When La Belle Crepe owner Alan Lenne abruptly closed his tiny Nicollet Mall restaurant earlier this month, he placed the blame squarely on the seemingly endless Nicollet Mall reconstruction, and what he saw as the city’s unhelpful attitude toward his struggling business.
He lucked into a great airline deal and took his three children to his native France for a psyche-soothing visit. At the time, he said that there was a fifty-fifty chance that the creperie would remain closed.
Upon reflection, he’s chosen to re-open.
“The sabbatical helped,” said Lenne. “It helped just being with my kids for a week, and being with my mom, and being out of the whole equation back in Minneapolis. By being there, I could block it out of my mind. That helped bring clarity.
“I talked to a bunch of people who are not part of what I do every day, and they helped me see the issue from a different perspective," he said. "That’s what I needed. I’m not going to give up just because the city doesn’t want to help.”
Who's willing to lend a hand? The Super Bowl host committee.
“A guy from the committee called me while I was in France,” Lenne said. “They don’t want to have closed businesses on the Mall. He told me about some big plans. They hope to draw 25,000 people a day to Nicollet Mall over a 10-day period. The busiest part of the plan will be the block between 8th and 9th streets, right in front of the restaurant. So we’ll be open at night on those days. It’s going to be fun.”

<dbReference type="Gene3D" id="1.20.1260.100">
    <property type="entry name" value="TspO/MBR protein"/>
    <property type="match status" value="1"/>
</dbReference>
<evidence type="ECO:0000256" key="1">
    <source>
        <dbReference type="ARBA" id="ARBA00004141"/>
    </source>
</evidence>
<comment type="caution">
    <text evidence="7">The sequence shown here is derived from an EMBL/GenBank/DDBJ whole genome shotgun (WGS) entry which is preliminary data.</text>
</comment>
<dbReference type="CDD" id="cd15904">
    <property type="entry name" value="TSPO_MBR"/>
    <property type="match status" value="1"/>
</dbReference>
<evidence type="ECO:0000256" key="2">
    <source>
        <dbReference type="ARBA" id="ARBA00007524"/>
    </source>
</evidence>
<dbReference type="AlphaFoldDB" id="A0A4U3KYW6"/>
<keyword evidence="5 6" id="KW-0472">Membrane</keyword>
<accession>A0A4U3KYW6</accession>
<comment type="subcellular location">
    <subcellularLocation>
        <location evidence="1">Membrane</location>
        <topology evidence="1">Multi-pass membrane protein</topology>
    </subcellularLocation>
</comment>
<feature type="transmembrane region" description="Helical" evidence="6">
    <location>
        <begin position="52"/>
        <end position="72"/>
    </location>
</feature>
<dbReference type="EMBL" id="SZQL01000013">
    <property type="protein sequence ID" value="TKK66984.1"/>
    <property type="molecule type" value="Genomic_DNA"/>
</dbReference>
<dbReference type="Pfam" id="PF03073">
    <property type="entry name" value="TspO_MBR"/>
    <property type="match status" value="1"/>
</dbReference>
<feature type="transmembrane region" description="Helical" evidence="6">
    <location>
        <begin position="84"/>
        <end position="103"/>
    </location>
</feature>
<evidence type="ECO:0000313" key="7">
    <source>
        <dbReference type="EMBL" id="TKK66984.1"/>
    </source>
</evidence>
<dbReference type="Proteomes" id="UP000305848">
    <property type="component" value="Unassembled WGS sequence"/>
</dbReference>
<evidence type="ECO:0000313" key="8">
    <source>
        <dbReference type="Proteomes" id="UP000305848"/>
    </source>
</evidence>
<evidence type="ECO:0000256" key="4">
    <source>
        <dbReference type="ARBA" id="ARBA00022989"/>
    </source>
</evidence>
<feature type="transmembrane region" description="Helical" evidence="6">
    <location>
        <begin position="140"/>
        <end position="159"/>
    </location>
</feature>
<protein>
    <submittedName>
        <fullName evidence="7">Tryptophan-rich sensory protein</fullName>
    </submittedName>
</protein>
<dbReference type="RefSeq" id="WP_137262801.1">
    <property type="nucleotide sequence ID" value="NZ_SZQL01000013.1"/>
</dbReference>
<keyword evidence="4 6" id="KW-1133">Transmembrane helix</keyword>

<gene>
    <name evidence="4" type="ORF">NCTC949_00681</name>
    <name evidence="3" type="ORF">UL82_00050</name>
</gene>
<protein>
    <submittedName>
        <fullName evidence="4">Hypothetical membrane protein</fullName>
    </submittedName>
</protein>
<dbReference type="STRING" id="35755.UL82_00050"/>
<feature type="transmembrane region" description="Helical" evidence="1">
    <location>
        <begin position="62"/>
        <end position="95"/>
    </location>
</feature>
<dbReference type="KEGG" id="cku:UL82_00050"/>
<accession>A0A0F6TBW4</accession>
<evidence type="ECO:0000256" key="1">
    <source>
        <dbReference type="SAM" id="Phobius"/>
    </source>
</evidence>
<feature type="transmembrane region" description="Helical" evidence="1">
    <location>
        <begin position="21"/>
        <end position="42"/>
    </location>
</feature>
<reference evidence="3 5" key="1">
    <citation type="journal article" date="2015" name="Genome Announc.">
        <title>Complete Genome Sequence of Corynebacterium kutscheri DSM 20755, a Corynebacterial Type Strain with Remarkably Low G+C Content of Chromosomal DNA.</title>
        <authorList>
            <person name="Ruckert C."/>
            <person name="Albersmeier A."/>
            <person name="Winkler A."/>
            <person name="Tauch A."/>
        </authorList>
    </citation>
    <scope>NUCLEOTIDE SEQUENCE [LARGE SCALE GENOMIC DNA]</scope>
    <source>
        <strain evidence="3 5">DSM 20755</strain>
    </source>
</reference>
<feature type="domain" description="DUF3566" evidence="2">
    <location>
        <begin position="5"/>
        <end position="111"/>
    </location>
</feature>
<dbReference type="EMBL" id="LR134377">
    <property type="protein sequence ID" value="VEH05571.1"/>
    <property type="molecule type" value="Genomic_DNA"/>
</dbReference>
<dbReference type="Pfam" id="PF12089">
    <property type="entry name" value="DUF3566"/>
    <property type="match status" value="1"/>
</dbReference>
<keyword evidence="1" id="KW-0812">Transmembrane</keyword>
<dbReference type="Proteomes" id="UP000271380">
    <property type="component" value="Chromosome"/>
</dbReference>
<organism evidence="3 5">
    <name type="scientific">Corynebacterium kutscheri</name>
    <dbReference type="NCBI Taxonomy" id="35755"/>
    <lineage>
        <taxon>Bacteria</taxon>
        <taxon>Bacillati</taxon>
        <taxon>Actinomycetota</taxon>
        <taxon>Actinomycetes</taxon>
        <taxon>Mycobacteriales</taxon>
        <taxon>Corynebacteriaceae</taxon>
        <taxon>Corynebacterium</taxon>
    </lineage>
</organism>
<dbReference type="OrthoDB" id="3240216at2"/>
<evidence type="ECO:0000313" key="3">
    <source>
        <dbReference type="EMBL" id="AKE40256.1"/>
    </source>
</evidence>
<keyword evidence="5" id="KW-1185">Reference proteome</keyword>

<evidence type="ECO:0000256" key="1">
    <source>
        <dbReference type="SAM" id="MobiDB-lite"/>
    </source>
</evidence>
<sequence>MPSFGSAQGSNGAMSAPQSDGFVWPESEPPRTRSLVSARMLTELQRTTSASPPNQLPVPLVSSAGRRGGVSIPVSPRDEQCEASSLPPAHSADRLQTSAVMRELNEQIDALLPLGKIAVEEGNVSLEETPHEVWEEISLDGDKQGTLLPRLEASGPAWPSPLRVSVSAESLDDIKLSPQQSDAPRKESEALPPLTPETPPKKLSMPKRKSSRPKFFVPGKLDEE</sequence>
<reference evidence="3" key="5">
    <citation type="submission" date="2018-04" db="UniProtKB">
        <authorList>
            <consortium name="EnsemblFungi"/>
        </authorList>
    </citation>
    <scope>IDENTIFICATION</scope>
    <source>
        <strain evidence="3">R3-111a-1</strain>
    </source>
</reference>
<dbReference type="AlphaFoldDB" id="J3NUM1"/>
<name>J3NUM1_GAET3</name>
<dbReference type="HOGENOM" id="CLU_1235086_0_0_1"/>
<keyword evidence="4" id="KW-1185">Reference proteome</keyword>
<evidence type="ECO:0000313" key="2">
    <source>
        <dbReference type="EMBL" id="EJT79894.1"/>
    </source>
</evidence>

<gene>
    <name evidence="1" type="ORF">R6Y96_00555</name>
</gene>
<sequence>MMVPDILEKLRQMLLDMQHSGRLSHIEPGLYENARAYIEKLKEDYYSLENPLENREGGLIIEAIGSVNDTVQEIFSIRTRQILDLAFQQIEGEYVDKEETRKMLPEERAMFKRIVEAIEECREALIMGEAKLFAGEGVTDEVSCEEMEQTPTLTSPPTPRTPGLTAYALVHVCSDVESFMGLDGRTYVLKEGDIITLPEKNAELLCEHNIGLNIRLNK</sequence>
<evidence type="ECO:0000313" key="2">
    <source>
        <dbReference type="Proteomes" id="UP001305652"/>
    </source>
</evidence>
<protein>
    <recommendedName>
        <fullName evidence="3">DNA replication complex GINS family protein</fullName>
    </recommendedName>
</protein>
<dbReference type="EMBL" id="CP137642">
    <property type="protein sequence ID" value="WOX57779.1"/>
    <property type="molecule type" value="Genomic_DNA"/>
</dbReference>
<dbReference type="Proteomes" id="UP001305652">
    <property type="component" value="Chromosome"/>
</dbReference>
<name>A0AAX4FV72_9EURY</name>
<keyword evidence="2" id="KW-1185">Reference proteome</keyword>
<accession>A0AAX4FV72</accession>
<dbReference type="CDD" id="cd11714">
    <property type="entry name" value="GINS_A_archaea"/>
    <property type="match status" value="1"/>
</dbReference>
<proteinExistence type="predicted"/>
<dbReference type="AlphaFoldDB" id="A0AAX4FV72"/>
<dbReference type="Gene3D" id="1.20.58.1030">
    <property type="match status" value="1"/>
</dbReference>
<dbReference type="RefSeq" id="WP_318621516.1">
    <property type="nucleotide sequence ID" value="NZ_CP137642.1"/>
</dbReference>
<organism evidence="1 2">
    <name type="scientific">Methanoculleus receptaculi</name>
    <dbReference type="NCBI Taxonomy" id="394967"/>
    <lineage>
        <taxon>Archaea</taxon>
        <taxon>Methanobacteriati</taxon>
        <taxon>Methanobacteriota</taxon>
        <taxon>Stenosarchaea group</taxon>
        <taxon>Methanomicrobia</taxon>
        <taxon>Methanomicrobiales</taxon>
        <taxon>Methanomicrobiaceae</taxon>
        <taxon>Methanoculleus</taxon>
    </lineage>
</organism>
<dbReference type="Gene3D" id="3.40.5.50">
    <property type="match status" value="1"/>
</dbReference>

La Belle Crepe will reopen Saturday. For those unfamiliar with the closet-size restaurant (Minneapolitans with long memories will recall that the space once housed what was surely the smallest footprint in the Fannie Farmer candy shop chain), it specializes in crepes, banh mi and pho.
“The soup has always been the most popular,” said Lenne. “With the crepes, the ladies love the chicken with roasted apples, brie and pesto – that’s by far my biggest seller – and the guys love the gyro.”
At breakfast the bestseller is the veggie Florentine crepe, with eggs, creamed spinach, tomato and a balsamic glaze.
“And my coffee,” he said. “The people come for the Lavazza. After you drink it, it’s hard to go back to anything else.”
The restaurant will return to its usual hours, 8 a.m. to 3 p.m. daily. Here's hoping that the weather holds and Lenne can maintain tables on the sidewalk.
“We’re a little crowded in the winter, we’ve only got six seats inside,” he said with a laugh. “It’s a little like Al’s Breakfast.”
Future plans? Lenne hopes to revive his popular sidewalk gelato cart, which was a big hit when he introduced it the summer prior to Mall reconstruction.
“And I’m going to figure out if I can put my popcorn and hot chocolate outside during the Super Bowl festivities,” he said.
When he opened La Belle Crepe nine years ago, Lenne recalled that he had no idea if it would work.
“But it did, and I was making good money up until three years ago,” he said.
That’s when the Nicollet Mall was turned upside down. All-important foot traffic in front of his mom-and-pop Medical Arts Building shop slowed to a trickle, and sales plummeted. Lenne said that he went through all of his savings to make up for the 70 percent loss in revenue. The city is pledging that the Mall will be “substantially complete” by next month.
“I’m going to give it another go, and we’ll see what happens,” said Lenne. “This has been my life for nine years. I should have quit three years ago when the construction started, and not now, when things are finally getting better. It would be stupid to give it up now.”